Oktober 29, 2011

Seed Acid Can Recover Damaged Nerves

Researchers from Monash University, Australia discovered a new biomaterial acid on seeds that can regrow damaged nerves in the brain and spine. Looking ahead, the invention is expected to revolutionize the treatment of damaged nerve injuries and diseases, like Parkinson's. Andrew Rodda, scientists who are members of Materials Engineering Monash researching xyloglucan , a compound derived from the acid plant. In plants, xyloglucan cells play an important role to connect with one another. Meanwhile, Andrew Rodda, has reviewed the efficacy of this biomaterial in animals that suffered damage to nerve cells.
Rodda these compounds under study can be injected in liquid form to the injured body part. Gradually, the compound was transformed into a gel when its temperature is equal to body temperature. After reaching the target, this gel acts as a support structure through which healthy cells can migrate and can be attached to the nervous system. Rodda said, as long as there are deficiencies in the healing process of damaged nerves. According to him, in a method of healing during this time, nerves can not grow back because the toxins left by former nerve to die. "Nerve cells that are sensitive, and will only grow in the most supportive environment," Rodda said as quoted medindia.net . "After injuries, new cells can not normally penetrate into the blank space after the mass death of cells. Clumps of cells at the edges, forming an impenetrable barrier. This leaves the center of the wound, which contain chemicals that can kill the nerve will grow. " According to Rodda, these compounds work by providing a temporary scaffold, in which new cells can grow and penetrate the scar. Significantly, the so-called helper cells astrocit will move toward the gel that is injected. These cells then secrete beneficial chemicals, which may help create an environment in which the nerve cells that can survive fine. The study, conducted Rodda is part of an effort to encourage regeneration of nerves in the brain and spinal cord. It builds on previous work at Monash University to understand and control the growth of nerve using biomaterial.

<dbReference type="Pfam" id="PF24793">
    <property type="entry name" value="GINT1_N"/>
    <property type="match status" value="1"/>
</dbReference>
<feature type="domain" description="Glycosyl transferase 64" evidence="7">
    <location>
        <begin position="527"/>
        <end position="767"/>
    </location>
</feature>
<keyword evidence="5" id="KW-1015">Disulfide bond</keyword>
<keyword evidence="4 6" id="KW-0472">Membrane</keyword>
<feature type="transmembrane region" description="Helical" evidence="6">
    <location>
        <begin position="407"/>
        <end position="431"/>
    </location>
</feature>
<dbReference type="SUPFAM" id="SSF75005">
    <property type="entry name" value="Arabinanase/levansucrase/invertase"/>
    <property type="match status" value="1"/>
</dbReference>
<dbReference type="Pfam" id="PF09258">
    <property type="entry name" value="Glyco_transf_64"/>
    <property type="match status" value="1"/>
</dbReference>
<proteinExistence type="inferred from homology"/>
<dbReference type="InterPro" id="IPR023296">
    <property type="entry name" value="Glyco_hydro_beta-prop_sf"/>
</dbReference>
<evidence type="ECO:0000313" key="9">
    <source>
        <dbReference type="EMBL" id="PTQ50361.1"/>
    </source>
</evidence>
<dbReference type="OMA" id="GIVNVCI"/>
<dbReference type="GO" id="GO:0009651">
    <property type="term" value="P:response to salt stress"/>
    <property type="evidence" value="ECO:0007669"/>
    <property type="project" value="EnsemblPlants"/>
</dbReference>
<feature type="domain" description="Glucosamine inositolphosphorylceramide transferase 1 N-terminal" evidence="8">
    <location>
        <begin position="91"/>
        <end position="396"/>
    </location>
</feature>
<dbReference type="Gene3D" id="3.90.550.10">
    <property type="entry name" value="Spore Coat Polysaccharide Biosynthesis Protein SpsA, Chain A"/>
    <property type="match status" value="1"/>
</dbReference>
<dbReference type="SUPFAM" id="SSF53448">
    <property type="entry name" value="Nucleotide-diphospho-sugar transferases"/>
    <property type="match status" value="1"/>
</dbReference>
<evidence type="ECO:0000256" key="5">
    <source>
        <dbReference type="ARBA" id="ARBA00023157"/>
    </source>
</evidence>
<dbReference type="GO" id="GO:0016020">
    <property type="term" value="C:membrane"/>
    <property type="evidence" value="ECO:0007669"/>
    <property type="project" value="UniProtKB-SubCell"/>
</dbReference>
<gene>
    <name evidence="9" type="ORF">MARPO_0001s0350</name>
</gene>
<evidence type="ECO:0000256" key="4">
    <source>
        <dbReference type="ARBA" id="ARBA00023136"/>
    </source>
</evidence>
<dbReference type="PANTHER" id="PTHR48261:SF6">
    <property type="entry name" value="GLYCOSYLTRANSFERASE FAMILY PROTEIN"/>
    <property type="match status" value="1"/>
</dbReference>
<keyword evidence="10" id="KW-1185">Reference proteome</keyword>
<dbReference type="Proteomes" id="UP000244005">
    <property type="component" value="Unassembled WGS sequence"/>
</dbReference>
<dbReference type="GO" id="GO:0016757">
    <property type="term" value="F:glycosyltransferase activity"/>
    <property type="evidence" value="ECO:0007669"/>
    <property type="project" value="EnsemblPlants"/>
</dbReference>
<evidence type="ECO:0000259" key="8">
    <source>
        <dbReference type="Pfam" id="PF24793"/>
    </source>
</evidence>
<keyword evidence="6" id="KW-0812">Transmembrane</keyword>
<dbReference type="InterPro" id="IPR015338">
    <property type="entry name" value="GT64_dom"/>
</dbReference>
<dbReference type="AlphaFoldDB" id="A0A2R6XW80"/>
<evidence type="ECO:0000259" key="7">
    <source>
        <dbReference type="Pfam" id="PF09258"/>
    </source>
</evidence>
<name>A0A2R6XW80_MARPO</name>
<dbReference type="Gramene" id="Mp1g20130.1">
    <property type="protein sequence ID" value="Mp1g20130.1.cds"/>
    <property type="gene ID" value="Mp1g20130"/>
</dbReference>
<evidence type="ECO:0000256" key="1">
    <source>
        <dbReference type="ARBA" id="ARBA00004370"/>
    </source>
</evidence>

source : http://www.pintucerdas.com

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